Wondering if you might be suffering from exhaustion?  See if you can relate to these top ten symptoms of exhaustion:

  1. You’re tired for no reason: You know that if you’ve been short on a good night’s sleep and then had a busy day, you’re going to feel tired come dinnertime.  If you are deeply fatigued, however, and you’re unable to point to one specific reason for your tiredness, then your deep fatigue is typically regarded as a symptom of exhaustion.  This is a sign Continue reading

Sacrum Anatomy

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Sacrum PainYour sacrum anatomy contribute to it being one of the hardest working bones in your body.  It’s a triangle-shaped bone that sits between your pelvic bones.  Together with your pelvic bones, your sacrum carries the bulk of your body’s weight, while ensuring that you maintain an erect and proper posture.

Your sacrum is a vital connecting bone within your body, linking the spine to the pelvis and the lower half of your skeletal bones.

It also connects directly to the skull through your body’s meninges, a/k/a dural membranes, which protect your brain and spine, thus giving your sacrum a role in the overall communication system between your brain and your entire body.

Your sacrum is so strong that you could fracture it and not even be aware of the break.  The sacrum derives its strength from its five fused, immovable vertebrae. While it is very strong, Continue reading

the sacrum requires special attention to keep it functioning and healthy so that it can fully support your body’s overall health.  A CranioSacral Therapist specializes in resolving dysfunctions and pain related to the sacrum.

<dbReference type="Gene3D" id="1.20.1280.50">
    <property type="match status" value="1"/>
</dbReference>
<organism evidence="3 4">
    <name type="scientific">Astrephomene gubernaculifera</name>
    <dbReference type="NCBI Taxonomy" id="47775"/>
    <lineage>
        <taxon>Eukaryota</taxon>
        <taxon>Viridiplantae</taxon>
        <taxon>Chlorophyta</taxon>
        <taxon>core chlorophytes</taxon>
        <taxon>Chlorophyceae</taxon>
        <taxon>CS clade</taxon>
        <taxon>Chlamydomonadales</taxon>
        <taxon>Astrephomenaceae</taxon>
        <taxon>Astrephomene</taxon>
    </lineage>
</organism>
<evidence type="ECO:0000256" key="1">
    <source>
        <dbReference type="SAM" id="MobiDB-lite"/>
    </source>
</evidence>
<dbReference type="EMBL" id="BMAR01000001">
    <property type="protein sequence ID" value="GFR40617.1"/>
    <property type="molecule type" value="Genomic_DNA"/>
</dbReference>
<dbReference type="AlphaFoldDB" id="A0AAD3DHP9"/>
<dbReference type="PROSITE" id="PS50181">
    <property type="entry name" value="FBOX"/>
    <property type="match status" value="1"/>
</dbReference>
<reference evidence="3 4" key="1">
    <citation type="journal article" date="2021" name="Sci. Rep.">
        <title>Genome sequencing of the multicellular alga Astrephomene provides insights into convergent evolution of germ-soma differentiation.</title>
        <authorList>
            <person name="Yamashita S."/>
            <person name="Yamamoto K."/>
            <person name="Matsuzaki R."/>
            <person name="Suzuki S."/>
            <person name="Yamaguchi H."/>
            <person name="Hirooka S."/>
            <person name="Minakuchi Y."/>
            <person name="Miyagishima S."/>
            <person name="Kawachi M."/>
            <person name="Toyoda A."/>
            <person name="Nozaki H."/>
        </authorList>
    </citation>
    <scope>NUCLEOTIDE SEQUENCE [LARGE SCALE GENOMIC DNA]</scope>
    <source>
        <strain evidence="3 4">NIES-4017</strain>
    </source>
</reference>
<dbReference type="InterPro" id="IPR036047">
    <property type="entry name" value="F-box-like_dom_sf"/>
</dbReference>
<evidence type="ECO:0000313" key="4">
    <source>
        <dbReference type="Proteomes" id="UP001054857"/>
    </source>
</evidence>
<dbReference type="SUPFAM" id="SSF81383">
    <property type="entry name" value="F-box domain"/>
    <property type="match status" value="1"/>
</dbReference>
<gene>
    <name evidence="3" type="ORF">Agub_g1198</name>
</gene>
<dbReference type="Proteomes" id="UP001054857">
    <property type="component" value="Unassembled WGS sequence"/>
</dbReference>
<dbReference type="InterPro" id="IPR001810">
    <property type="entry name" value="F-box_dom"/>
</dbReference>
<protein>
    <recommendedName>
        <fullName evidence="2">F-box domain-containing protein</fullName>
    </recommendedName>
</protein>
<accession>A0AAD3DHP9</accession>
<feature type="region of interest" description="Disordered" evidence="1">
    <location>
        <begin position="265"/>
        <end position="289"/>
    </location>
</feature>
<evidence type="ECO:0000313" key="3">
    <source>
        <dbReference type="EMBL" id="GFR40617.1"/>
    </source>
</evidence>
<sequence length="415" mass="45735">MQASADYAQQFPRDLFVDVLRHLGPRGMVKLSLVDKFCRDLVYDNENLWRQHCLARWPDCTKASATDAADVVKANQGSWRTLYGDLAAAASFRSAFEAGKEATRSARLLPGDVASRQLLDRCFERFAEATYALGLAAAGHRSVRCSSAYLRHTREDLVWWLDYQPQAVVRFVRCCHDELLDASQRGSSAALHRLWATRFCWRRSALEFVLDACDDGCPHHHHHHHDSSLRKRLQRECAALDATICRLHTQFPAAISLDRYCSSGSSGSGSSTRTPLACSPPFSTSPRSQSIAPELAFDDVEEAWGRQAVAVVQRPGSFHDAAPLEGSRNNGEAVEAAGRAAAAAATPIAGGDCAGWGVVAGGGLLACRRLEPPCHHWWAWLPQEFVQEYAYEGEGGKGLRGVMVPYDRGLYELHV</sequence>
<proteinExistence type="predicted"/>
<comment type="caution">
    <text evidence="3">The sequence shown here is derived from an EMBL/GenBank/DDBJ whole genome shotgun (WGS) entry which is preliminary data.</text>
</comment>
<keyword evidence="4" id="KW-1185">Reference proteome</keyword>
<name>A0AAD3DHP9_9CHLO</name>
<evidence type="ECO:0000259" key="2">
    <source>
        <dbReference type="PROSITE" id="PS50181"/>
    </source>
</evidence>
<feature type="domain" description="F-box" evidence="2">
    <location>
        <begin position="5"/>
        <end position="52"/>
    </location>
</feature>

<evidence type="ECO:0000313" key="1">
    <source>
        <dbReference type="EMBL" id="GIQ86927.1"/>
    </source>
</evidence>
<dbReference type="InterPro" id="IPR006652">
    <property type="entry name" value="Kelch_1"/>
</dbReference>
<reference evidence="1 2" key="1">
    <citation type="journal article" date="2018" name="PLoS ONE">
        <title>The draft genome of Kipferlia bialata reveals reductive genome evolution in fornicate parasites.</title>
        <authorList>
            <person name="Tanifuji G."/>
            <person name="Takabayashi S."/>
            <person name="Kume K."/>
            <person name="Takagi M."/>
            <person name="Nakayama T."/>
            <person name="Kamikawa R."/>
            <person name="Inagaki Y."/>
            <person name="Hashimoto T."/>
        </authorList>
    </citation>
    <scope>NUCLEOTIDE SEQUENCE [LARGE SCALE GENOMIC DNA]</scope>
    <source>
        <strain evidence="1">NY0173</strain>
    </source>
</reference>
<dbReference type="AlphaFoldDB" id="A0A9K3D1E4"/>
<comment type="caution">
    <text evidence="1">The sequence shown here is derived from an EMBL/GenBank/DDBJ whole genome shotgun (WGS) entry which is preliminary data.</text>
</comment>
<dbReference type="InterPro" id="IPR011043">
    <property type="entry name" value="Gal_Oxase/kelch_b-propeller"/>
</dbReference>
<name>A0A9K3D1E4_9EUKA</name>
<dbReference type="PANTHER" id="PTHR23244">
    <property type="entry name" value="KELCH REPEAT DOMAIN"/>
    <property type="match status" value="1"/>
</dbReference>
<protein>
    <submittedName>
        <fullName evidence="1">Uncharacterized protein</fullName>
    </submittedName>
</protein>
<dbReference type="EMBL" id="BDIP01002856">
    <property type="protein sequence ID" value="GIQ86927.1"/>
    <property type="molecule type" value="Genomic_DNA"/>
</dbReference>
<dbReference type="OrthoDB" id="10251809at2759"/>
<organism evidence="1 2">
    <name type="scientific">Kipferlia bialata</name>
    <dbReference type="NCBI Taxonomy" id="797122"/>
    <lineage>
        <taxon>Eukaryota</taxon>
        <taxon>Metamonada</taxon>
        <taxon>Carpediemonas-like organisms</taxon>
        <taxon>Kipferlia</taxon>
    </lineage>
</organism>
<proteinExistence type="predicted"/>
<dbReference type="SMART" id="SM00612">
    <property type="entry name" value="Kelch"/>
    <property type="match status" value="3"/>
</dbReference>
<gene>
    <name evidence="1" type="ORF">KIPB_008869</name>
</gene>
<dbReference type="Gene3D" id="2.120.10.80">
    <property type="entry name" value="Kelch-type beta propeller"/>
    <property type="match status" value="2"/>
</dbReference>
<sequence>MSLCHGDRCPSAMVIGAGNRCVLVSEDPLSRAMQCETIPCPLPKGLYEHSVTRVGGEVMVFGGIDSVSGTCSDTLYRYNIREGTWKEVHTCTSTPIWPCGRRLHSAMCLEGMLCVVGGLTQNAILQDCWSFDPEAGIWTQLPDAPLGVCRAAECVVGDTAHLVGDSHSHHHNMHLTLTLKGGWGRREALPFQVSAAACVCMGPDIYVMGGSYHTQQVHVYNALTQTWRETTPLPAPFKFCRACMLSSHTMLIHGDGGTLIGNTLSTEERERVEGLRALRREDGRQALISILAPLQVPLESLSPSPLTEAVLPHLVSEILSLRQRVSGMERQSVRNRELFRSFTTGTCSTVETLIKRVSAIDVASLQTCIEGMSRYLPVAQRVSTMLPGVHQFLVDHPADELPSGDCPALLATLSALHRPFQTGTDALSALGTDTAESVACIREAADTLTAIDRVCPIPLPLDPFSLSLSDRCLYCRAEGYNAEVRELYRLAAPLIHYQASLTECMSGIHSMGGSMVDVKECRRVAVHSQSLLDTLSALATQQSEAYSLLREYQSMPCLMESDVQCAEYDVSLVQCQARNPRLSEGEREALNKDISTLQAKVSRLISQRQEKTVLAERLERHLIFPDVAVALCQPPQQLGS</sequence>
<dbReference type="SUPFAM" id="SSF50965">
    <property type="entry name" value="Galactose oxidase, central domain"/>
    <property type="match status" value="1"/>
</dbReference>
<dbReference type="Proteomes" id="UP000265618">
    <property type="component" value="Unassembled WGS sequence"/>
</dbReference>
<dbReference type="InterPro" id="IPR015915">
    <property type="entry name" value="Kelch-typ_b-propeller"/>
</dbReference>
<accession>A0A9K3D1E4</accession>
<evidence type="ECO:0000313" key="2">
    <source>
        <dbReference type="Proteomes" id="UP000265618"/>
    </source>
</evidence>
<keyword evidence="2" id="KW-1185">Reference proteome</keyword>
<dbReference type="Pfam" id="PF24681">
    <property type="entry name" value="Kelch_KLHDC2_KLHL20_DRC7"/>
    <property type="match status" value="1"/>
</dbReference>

A woman’s sacrum anatomy is different than that of a man’s.  The female sacrum is wider and shorter than the male sacrum.   The female sacrum also has a greater curvature than the male sacrum, which presents as flatter, narrower, and longer. As such, women are more likely than men to suffer from dysfunction of their sacrum.

Your sacrum may become dysfunctional for a number of reasons.  Osteoporosis and arthritis are common culprits in weakness and dysfunction of the sacrum.  Because the sacrum works overtime to support your body’s physical movements, its cartilage can wear down and eventually cause great dysfunction.

Additionally, pregnancy can cause wear and tear to the sacrum due to the body’s increased hormonal levels and changes in walking patterns to accommodate the growing fetus.  Other conditions, injuries, or surgeries that alter your leg length and change your walking pattern are known to cause pain and dysfunction related to the sacrum.

Not surprisingly, stress and worry are also known to cause potentially extreme pain due to the tightening of back muscles around the spine and sacrum.

When your sacrum is not functioning optimally, a number of symptoms can develop, including but not limited to:

  • Lower back pain
  • Hip Pain
  • Buttocks pain
  • Groin or thigh pain
  • Pain down the leg(s)
  • Limited movement of the body
  • Stiffness
  • Fatigue
  • Sciatica
  • Inflammation
  • Muscle spasms
  • Altered mental state
  • Neurological issues
  • Digestive issues
  • Headaches

The dysfunction of your sacrum and the sacrum anatomy may have evolved over an extended period of time, and you may notice it only when it has caused you great pain and distress.  It may be inconsistent in its comings and goings, and, therefore, seeking treatment before the symptoms grow into a more permanent nature is recommended.

If you suffer pain or dysfunction of the sacrum, or any of the related health challenges listed above, conventional treatment typically involves prescription medications, topical analgesics, and steroids, which only serve to mask the symptoms, and can cause serious side effects, all without relieving the underlying causes of your symptoms.